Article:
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July 25

Matthew 15:29-39

29 Moving on from there, Jesus passed along the Sea of Galilee. He went up on a mountain and sat there, 30 and large crowds came to him, including the lame, the blind, the crippled, those unable to speak, and many others. They put them at his feet, and he healed them. 31 So the crowd was amazed when they saw those unable to speak talking, the crippled restored, the lame walking, and the blind seeing, and they gave glory to the God of Israel. 32 Jesus called his disciples and said, “I have compassion on the crowd, because they’ve already stayed with me three days and have nothing to eat. I don’t want to send them away hungry, otherwise they might collapse on the way.” 33 The disciples said to him, “Where could we get enough bread in this desolate place to feed such a crowd?” 34 “How many loaves do you have?” Jesus asked them. “Seven,” they said, “and a few small fish.” 35 After commanding the crowd to sit down on the ground, 36 he took the seven loaves and the fish, gave thanks, broke them, and gave them to the disciples, and the disciples gave them to the crowds. 37 They all ate and were satisfied. They collected the leftover pieces—​seven large baskets full. 38 Now there were four thousand men who had eaten, besides women and children. 39 After dismissing the crowds, he got into the boat and went to the region of Magadan. — Matthew 15:29-39

A Full Life

by Elizabeth Brown

It was Memorial Day weekend, and I had made all the plans. Just a few neighbors were stopping by for a burger. The Todds and their children would be here. Then I asked Jodi from the Y and her family. Oh, and my son’s band mates, our middle daughter’s friend from New Orleans visiting that weekend, my oldest daughter and her oldest friend. Maybe my husband’s covenant group would come and bring their wives. I looked at the two pounds of hamburger, the single can of baked beans, and the half head of lettuce and felt the panic set in.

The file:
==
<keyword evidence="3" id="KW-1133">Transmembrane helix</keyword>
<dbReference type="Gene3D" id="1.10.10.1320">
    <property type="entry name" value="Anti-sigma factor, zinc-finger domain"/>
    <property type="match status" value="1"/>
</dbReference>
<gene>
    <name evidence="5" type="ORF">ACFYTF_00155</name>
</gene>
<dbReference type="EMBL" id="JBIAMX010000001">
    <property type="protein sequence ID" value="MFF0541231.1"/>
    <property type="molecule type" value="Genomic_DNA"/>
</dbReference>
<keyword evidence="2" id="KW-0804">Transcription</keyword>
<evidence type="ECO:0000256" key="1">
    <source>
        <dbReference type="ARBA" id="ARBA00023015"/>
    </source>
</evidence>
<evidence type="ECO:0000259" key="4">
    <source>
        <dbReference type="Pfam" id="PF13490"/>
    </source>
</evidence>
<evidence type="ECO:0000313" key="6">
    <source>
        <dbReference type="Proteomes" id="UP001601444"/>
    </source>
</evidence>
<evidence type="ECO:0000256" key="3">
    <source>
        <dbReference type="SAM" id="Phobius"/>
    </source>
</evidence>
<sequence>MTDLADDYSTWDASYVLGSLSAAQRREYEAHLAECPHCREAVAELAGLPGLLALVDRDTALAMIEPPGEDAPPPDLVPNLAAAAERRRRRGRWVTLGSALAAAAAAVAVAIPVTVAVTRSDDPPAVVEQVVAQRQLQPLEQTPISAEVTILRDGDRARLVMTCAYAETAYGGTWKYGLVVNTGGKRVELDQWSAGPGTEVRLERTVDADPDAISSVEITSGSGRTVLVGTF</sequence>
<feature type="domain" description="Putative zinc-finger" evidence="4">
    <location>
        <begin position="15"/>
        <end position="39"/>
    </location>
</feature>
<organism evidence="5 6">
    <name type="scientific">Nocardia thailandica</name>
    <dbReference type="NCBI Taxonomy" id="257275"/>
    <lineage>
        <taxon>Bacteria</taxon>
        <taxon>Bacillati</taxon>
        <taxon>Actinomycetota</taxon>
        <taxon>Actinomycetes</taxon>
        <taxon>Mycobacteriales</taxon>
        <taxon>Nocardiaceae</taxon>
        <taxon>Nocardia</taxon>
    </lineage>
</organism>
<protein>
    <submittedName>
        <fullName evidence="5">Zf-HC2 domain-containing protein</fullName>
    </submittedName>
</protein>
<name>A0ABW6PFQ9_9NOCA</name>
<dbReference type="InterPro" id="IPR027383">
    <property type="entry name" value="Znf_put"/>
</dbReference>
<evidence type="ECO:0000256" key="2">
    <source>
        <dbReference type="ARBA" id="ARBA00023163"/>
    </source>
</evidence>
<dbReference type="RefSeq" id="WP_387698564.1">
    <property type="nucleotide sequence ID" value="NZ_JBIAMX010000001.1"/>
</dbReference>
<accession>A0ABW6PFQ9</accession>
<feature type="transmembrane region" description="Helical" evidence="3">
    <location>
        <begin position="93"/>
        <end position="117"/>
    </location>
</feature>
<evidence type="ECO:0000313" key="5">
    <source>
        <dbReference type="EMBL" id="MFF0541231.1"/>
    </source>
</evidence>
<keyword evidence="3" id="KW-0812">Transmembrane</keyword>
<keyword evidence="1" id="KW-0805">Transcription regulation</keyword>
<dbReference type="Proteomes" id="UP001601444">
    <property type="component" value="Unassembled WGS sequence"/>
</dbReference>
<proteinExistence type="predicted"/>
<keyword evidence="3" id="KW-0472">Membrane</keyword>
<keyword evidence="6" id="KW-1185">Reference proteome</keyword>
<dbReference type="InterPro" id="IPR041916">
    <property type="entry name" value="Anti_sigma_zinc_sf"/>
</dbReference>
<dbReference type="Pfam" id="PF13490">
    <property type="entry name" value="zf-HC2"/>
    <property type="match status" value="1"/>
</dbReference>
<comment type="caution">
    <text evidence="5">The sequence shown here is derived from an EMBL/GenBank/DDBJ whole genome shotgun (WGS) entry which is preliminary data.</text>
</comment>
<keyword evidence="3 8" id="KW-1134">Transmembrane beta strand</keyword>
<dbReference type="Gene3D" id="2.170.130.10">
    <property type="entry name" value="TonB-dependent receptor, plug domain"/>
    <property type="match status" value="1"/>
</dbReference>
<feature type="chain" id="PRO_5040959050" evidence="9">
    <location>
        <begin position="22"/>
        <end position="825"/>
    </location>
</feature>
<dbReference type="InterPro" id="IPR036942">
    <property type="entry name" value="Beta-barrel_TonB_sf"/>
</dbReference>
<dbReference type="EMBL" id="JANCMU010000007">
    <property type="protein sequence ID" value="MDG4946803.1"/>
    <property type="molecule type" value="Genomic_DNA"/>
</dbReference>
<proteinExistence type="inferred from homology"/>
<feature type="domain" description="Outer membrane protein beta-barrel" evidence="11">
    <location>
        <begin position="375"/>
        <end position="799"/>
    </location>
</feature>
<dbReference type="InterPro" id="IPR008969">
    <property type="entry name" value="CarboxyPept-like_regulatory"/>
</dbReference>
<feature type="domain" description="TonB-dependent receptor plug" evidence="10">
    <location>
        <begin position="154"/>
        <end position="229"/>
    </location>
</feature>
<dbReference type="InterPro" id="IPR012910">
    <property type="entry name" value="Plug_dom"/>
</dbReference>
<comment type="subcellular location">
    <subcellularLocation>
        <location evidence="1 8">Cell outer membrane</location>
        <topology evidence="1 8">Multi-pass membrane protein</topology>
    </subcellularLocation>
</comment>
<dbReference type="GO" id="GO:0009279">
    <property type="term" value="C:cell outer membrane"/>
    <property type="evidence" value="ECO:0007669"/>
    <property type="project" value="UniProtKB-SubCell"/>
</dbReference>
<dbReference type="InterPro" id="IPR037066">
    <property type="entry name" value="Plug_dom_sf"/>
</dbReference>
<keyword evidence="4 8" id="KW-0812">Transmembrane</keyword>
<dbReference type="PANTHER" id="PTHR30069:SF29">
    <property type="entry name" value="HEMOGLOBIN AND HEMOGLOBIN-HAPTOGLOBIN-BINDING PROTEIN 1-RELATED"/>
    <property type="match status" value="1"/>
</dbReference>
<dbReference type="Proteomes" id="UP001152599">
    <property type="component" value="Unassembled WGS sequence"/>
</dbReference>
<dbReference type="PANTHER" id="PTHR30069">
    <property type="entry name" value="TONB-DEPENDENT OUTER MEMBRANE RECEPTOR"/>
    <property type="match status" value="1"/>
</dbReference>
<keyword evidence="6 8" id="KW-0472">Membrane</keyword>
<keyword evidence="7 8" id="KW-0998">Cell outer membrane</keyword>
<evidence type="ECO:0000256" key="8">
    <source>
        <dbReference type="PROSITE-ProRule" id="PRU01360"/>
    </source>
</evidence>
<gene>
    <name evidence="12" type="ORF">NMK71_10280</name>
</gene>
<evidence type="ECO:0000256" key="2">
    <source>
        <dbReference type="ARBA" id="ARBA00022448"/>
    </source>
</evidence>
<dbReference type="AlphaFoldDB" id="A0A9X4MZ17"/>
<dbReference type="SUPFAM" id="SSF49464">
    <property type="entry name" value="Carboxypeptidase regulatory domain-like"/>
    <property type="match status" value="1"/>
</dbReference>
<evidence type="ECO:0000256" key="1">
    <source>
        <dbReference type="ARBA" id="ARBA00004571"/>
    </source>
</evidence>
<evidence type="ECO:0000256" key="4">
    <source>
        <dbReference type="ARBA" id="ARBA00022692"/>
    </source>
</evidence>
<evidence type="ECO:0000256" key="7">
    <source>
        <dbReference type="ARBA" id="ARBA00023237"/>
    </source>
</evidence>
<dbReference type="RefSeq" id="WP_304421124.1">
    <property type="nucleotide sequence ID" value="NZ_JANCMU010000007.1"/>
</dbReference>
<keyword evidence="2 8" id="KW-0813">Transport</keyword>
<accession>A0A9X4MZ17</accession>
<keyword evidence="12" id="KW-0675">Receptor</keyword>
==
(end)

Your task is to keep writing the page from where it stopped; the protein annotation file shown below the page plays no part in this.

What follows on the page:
Is this overwhelming panic of responsibility what Jesus’ disciples felt when Jesus suggested they feed the crowd of 4,000 by the Sea of Galilee (Matthew 15:32)? For three days people had been coming for healing and encouragement. Jesus saw them at their most vulnerable, and He had compassion for them. Touching, treating, healing, Jesus also did not neglect the most fundamental of needs, the most meaningful expression of comfort: a meal offered. It is a time-honored, global tradition to bring food to the sick and bereaved. When we focus on the people we are serving, the act conveys warmth, caring, and intimacy.

This is the second account of Jesus feeding a multitude in the book of Matthew. In Matthew 14:13-21, Jesus blesses the small amount of food the disciples contribute and feeds 5,000 men, in addition to women and children. Why does Matthew tell us of Jesus’ miraculous multiplication twice in the book? Perhaps this type of event happened more times than the Gospel writers recorded. This repetition underscores the message of abundant living Jesus came to proclaim.

“And they (the multitude) did eat, and were FILLED; and they took up of the broken meat that was left, seven baskets FULL” (Matthew 15:37 KJV). Full stomachs. Full baskets. The idea of being filled is central to the definition of abundance. So often I think of abundance as being more material goods than I can hold and a happy, trouble-free life. Certainly this is an aspect of abundance. However, if I come to expect this as the only way to experience abundant life, I will be disappointed time and again, as the inevitable troubles of life and the reality of earth’s finiteness confront me.

Abundant living may not look like what we expect. It may be that “fullness” is what true abundance is: fullness of emotions, ranging from the depths of despair to the heights of joy, and fullness of relationships, from experiencing connection and oneness to distance and separation. It may mean allowing ourselves to be vulnerable enough to be FULLY human.

Our humanness delights Jesus. He wants to fill our souls with His Spirit. He even rejoices when we are not filled, for when we are empty it gives Him the opportunity to be our Savior. It is a lifetime of this process. Just as the most abundant, extravagant feast will not keep us full forever, we are constantly in need of being filled. With Christ in our lives, we can live the abundant life. 

Praxis

  1. Admit that you are a broken human being. Be OK with it. Knowing that Christ accepts you this way, ask for His filling, indwelling Spirit.
  2. A week after your last grocery run, prepare a meal with what you have on hand. Resist going to the store for any item. Be creative. Let it be enough and experience fullness.